Low Oil Pressure: OW-40 OK?

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On what basis? Experience for one, and common sense for another. The manufacturers admitted even then the low viscosity oil was STRICTLY for C.A.F.E. reasons. Every 10th of a MPG they could gain in fuel mileage was a HUGE bonus. In the 10 years I spent as service manager at a very successful Toyota dealership, we NEVER had an engine failure of any sort on vehicles we serviced regularly. Not a camshaft, timing chain, or engine bearing. NOT A ONE.We serviced over 600 vehicles on a regular basis and had about 1000 on "active" status on the cards. Many went well over 300,000Km. Yes, we had the occaisional head gasket issue, particularly on the "T" and "M" engines. No oil under the sun could prevent(or cause) them. Yet I had many vehicles in for engine work that were sold and serviced by the other dealers in the area who slavishly followed the "book". "M" series camshafts, timing chains and tensioners," R" series timing chains and the odd oil pump, and the occaisional bottom end. "S" series timing chains were just starting to require replacement when I left The service rep asked me why our warranty instance was so much lower than the other dealers and I told them what we were doing. He said they'd get skinned alive for recommending it, but it was undoubtably the best practice for engine longevity. The oil was changed 4 times a year - 20W50 went in from March 1, more or less, 'till roughly September 1, and we used 10W40 the rest of the year. My brother had the same experience at a Ford dealership with Pinto, Mustang, Ranger and Aerostar 2300s. With 20W50 summer oil they never had a camshaft failure -nor did the dealers in the south using 20W50. With the recommended oil camshaft failures were not uncommon and the factory reps were telling the dealers they could not officially say it - but running 20W50 in the summer, particularly south of the Mason Dixon, was really a good idea on those engines.
The lifter problems that plagued the 230 and 250 inch Chevies on 10W30 were significantly less common when the heavier oil was used, as were the camshaft failures on Chevy 307s. The rocker ball wear on Ford 351 C and M engines was a lot less common with thicker summer oil as well.. And that was back when both oils still had Zinc and Phosphorous EP additives.
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clare, at, snyder.on.ca wrote:

I'm sorry common sense and experience are really bad ways to make important decisions in life like changing oil. Forget all that nonsense. You need to start Googling for answers. For instance, with a little searching you might find a site by "Bob the oil guy" that will set you straight. A little more digging and you can find some guy who brags he's blown up 50 engines in his career. Obviously this guy knows what he's talking about when comes to severe duty service. C'mon you got do better than your own common sense and experience.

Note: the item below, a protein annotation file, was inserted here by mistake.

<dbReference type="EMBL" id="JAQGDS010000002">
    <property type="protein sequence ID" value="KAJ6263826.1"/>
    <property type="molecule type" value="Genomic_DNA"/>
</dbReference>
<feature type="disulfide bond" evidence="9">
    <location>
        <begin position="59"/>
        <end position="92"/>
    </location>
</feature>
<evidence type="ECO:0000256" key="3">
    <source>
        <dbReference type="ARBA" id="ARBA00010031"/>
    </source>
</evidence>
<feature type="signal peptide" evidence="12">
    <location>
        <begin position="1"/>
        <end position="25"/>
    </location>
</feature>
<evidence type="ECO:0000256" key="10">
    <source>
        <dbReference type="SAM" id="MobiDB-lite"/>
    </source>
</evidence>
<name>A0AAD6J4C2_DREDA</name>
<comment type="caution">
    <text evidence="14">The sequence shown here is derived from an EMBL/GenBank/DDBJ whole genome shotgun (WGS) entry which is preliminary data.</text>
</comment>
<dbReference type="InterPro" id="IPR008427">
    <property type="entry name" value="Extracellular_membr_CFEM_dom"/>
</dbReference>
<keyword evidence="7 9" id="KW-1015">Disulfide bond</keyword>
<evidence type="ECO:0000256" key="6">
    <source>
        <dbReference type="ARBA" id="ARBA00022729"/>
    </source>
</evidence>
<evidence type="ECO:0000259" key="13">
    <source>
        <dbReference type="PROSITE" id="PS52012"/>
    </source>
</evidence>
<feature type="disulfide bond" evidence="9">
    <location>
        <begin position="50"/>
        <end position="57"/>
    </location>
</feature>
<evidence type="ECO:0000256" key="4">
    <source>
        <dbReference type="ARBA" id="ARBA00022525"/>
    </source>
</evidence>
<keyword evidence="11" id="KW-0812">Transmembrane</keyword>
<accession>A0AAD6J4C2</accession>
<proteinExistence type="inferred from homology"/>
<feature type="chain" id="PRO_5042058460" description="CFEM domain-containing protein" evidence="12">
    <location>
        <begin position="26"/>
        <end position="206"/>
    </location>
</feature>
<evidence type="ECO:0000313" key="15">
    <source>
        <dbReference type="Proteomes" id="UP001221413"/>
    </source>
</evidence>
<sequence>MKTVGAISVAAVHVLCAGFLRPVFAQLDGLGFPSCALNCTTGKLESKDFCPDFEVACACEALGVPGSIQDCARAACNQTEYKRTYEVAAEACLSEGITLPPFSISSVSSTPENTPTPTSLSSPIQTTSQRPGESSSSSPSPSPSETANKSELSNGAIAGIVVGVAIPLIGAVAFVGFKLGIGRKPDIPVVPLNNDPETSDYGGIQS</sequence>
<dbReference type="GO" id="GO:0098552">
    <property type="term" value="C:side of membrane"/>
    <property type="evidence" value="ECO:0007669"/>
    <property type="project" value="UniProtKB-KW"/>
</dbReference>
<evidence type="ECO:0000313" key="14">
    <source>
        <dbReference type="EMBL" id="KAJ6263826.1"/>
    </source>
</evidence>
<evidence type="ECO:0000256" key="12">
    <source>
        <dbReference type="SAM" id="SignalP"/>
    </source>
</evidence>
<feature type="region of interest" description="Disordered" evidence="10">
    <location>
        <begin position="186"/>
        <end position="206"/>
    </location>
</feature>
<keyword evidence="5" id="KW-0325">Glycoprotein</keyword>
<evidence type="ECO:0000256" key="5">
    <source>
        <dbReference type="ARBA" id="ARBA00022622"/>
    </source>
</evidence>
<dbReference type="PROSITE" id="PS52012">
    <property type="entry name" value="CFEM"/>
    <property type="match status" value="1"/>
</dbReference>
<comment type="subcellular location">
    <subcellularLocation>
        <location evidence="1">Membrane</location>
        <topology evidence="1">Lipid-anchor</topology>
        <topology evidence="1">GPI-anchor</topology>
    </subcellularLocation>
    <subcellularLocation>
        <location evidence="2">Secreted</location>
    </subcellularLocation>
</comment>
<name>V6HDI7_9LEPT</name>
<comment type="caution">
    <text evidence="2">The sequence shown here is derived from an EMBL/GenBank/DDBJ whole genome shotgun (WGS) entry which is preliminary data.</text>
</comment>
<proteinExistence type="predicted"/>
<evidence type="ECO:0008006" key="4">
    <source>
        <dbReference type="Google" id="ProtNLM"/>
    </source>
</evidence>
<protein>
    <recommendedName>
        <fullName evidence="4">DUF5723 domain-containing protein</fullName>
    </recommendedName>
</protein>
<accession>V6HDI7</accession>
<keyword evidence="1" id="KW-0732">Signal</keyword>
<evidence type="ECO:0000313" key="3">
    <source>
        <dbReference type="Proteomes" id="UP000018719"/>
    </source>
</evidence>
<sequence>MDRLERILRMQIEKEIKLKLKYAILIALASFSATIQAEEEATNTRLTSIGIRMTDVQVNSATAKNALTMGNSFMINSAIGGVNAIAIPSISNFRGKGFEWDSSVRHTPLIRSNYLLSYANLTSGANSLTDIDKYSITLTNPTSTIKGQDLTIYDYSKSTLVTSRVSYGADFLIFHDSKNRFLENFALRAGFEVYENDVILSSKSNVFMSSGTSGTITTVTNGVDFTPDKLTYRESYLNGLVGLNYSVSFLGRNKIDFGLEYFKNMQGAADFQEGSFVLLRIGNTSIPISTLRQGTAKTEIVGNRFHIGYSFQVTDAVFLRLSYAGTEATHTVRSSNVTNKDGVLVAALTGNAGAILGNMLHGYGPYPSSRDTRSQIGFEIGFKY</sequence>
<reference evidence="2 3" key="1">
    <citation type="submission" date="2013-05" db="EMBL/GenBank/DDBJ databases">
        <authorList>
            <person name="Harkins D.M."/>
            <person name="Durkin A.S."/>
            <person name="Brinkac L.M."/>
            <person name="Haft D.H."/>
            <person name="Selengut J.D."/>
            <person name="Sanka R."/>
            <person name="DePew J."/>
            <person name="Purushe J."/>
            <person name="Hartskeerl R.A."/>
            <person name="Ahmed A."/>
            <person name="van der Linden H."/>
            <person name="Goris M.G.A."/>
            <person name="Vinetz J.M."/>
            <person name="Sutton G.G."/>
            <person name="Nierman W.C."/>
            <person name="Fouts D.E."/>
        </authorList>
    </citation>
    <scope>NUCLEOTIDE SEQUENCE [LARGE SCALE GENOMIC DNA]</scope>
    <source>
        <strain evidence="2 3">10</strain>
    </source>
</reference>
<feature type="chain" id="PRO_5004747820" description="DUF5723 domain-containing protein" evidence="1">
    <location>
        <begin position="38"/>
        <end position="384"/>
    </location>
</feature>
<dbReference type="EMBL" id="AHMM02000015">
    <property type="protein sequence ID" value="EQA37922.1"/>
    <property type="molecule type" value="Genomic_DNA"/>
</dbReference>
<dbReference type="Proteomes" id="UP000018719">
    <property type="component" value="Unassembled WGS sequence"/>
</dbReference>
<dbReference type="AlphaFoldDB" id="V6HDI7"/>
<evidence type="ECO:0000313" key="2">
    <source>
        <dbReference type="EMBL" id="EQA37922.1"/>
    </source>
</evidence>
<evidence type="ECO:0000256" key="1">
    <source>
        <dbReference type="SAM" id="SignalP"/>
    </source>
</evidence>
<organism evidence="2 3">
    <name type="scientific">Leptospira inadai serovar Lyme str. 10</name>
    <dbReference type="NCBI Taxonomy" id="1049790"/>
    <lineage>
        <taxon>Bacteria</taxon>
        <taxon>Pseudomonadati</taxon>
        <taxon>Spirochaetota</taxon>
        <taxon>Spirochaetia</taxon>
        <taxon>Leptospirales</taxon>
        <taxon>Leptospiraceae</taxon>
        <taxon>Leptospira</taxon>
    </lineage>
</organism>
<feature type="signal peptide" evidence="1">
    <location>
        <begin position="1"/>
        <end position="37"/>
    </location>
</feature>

-jim

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On 29 Nov 2007 09:27:59 -0500, snipped-for-privacy@panix.com (Scott Dorsey) wrote:

The "low oil pressure" lights don't come on until about 4PSI, so 12 is NOT an issue.
GM got around this kind of problem by making their pressure guages "dummies". On my 3.8, the oil pressure always reads mid scale unless it reads zero. They use a backwards oil pressure switch with an inline resistor.
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I've had two cars that were even lower at idle. Both were high mileage and both went another 50,000 miles like that and were still running when I sold them. Easier cure it to put a little piece of duct tape over the lower portion of the gauge so you don't see it.
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I would just use the oil recommended for your car. I don't see how 12 psi at idle is a problem. But what does the tech manual for that engine say.
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Good question. I looked that up. The one section does state that the low pressure indicator is to show at 4 PSI. The engine specification section states 15 PSI minimum at 900 RPM. I don't know what the actual idle speed is but it is close to 900. I'll check it when I drive to work today.
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It idles at 800 RPM. So at 900 it is right at 15 PSI. I'll switch to the 0w-40 and see what happens. I'll report the results.
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On Wed, 28 Nov 2007 09:12:02 -0300, "Scott Buchanan"

Had a similar situations with a 4.3 S-10 Blazer at ~180K miles. idle oil pressure poor with 5-30, but fine with 20-50 or 15-40
I'd go with 15W-40 oil for diesel engines (Delvac, etc) you have 150K on it, lots of wear and lots of slop. Oil intended for diesels has a load of anti-wear additives in it....at this point you're trying to get max life out of the motor before rebuild, not max economy, right?
likely, your rings have some wear and your oil is being diluted (with gasoline) over time, too.
Plus, 15W40 comes in gallon or 3.8l bottles and is reasonably priced vs 20W50 which is becoming a specialty item in some areas, anyway
Be sure you have GOOD PCV function, this will help to reduce the dilution effect.
My opinion...flames welcomed and ignored...
--Don Don Byrer KJ5KB Radar Tech & Smilin' Commercial Pilot Guy Glider & CFI wannabe kj5kb-at-hotmail.com
"I have slipped the surly bonds of earth; now if I can just land without bending the gear..." "Watch out for those doves...<smack-smack-smack-smack...>"
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